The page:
The sowing date of a crop defines the environmental conditions to which the crop will be exposed in key moments of its developmental cycle (e.g., critical periods for yield and quality components). Farmers are often well aware of the required environmental conditions, ie. the amount of water (rainfall / irrigation) required during different cropping stages and the ideal temperatures. However, if environmental conditions change, for example if droughts and rains become more intense or erratic, farmers will need to adjust sowing, possibly consider supplemental irrigation and or drainage where flooding and water logging (threatens to) occurs. Various researchers have already concluded that for staple crops such as maize, wheat, rice the adaptation of sowing dates is the first most reasonable measure to consider where climate changes is felt (Krishnan et al., 2007; Hai-dong et al., 2016; Lv et al., 2020). Empirical analysis of rainfall data can help in forecasting dry spell frequency and length (Sivakumar, 1992), which in turn can help ascertain if planting dates for seasons to come should change and or if other measures such as alternative varieties, cropping patterns, fertiliser quantities and composition or supplementary irrigation is needed.

Considerations in changing sowing dates do not only relate to the first sowing date for the season because it is dependent on first rains or other season break factors, there are choices after that time. Researchers and farmers over decades have examined the effects on yield of changing planting dates. (shifts in) Climatic conditions throughout the cropping season should be considered, when looking at potential problems affecting expression of yield. These are set out against the various plant stages in the figure below. Particularly the anthesis and grain filling stages should be set out against rainfall forecasting and or (supplementary) irrigation (FAO, 2003).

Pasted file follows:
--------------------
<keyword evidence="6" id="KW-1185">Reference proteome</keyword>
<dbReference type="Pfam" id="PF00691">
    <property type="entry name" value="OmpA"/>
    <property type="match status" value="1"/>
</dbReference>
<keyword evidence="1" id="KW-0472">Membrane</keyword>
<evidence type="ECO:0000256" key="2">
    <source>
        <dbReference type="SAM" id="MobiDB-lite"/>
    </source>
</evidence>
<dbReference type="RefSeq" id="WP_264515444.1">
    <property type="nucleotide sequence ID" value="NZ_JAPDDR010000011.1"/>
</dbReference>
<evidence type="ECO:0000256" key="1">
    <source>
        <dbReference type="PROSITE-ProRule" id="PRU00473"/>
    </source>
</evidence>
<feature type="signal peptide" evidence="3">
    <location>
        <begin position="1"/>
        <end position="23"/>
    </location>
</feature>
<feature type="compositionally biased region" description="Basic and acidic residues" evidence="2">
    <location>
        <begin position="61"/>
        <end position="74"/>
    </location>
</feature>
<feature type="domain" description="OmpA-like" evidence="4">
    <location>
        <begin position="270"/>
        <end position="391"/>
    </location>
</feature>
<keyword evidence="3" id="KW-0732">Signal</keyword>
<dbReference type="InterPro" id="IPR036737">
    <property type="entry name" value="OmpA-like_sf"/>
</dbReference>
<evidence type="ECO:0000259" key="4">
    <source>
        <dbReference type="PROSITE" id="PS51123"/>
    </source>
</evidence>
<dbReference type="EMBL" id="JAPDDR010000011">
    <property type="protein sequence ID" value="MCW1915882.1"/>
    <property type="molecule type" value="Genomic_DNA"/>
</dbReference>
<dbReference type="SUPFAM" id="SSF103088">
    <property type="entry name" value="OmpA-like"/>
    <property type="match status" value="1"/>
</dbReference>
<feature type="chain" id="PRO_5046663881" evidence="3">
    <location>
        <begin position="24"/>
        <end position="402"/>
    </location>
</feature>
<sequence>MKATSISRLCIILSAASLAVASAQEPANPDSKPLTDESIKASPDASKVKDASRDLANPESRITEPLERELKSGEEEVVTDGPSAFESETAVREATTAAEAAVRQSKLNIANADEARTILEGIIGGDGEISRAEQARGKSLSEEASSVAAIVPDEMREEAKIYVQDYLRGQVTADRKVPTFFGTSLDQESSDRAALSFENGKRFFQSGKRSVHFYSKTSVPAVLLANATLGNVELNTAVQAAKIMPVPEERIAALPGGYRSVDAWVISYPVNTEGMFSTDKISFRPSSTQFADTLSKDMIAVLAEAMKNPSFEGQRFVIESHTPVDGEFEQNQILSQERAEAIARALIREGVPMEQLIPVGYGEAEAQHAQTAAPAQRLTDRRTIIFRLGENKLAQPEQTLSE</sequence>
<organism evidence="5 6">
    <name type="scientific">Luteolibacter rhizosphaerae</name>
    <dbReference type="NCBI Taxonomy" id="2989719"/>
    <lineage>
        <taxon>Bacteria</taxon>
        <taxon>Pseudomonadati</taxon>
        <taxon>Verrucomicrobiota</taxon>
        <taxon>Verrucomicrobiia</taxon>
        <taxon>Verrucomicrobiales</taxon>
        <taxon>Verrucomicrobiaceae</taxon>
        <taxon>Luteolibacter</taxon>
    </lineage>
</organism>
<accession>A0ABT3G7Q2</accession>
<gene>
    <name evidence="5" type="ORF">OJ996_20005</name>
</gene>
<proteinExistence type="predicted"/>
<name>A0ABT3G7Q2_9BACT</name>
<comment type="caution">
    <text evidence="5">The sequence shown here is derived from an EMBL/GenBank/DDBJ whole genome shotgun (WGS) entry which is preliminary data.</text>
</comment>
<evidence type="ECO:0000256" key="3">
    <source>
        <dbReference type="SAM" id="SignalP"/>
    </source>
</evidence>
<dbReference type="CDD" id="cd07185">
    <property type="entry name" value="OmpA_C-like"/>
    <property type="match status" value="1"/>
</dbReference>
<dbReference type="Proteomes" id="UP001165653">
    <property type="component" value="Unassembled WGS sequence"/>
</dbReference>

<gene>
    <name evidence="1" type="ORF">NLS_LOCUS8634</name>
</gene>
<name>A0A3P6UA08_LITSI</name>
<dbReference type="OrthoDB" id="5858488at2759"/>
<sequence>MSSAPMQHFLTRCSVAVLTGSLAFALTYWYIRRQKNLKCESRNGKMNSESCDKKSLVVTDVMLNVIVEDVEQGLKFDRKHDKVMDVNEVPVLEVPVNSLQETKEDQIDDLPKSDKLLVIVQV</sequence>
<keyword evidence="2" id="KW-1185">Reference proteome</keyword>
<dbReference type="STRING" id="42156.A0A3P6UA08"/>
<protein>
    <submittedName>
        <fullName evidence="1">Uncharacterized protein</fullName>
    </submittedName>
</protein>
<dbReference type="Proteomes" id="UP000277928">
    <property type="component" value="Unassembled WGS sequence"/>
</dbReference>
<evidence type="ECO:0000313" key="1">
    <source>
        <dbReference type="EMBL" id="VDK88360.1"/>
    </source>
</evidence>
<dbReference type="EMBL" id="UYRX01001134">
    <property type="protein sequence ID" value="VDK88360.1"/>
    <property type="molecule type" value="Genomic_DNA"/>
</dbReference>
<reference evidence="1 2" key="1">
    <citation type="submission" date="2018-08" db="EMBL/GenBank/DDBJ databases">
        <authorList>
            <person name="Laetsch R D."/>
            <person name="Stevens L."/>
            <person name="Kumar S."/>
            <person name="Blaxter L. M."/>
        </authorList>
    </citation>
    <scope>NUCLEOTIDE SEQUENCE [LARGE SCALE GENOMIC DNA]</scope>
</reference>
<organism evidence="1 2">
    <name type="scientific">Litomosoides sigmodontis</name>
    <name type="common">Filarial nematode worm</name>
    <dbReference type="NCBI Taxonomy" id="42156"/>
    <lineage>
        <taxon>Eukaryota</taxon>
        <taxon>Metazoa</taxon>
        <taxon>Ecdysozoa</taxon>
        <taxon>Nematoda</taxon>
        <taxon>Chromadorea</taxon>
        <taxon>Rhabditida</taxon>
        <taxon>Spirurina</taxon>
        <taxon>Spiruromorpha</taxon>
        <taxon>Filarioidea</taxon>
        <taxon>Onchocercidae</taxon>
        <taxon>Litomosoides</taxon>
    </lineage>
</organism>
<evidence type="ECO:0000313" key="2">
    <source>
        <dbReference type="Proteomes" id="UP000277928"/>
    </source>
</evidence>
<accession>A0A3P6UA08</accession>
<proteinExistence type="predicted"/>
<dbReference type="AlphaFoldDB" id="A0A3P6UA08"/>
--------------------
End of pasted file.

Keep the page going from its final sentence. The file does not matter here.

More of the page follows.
Zadoks growth scale (FAO, 2003)

Shifts in crop sowing dates should not be seen a standalone solution to attainable yields, consider it an adaptation measure to changing environmental contexts. Complementary adaptation which farmers considered in different agro-ecological zones in Pakistan include: the use of improved varieties (agro-ecological zone specific), higher seeding rates and additional fertilizer application (Shah et al., 2021).

References FAO (2003). On-farm trials for adapting and adopting good agricultural practices. Rome, Italy. https://www.fao.org/3/y5146e/y5146e00.htm#Contents

Hai-dong, L., Ji-quan, X., & Dong-wei, G. (2016). Efficacy of planting date adjustment as a cultivation strategy to cope with drought stress and increase rainfed maize yield and water-use efficiency. Agricultural Water Management, 179. https://doi.org/10.1016/j.agwat.2016.09.001

Krishnan, P., Swain, D., Bhaskar, B., Nayak, S.K., & Dash, R.N. (2007). Impact of elevated CO2 and temperature on rice yield and methods of adaptation as evaluated by crop simulation studies. Agriculture, Ecosystems & Environment, 122, 233–242. https://doi.org/10.1016/j.agee.2007.01.019

Lv, Z., Li, F., & Lu, G. (2020). Adjusting sowing date and cultivar shift improve maize adaption to climate change in China. Mitigation and Adaptation Strategies for Global Change, 25. https://doi.org/10.1007/s11027-019-09861-w

Shah, H., Siderius, C., & Hellegers, P. (2021). Limitations to adjusting growing periods in different agroecological zones of Pakistan. Agricultural Systems, 192, 103184. https://doi.org/10.1016/j.agsy.2021.103184

Sivakumar, M.V.K. (1992). Empirical Analysis of Dry Spells for Agricultural Applications in West Africa. Journal of Climate, 5(5), 532–539. https://doi.org/10.1175/1520-0442(1992)005<0532:EAODSF>2.0.CO;2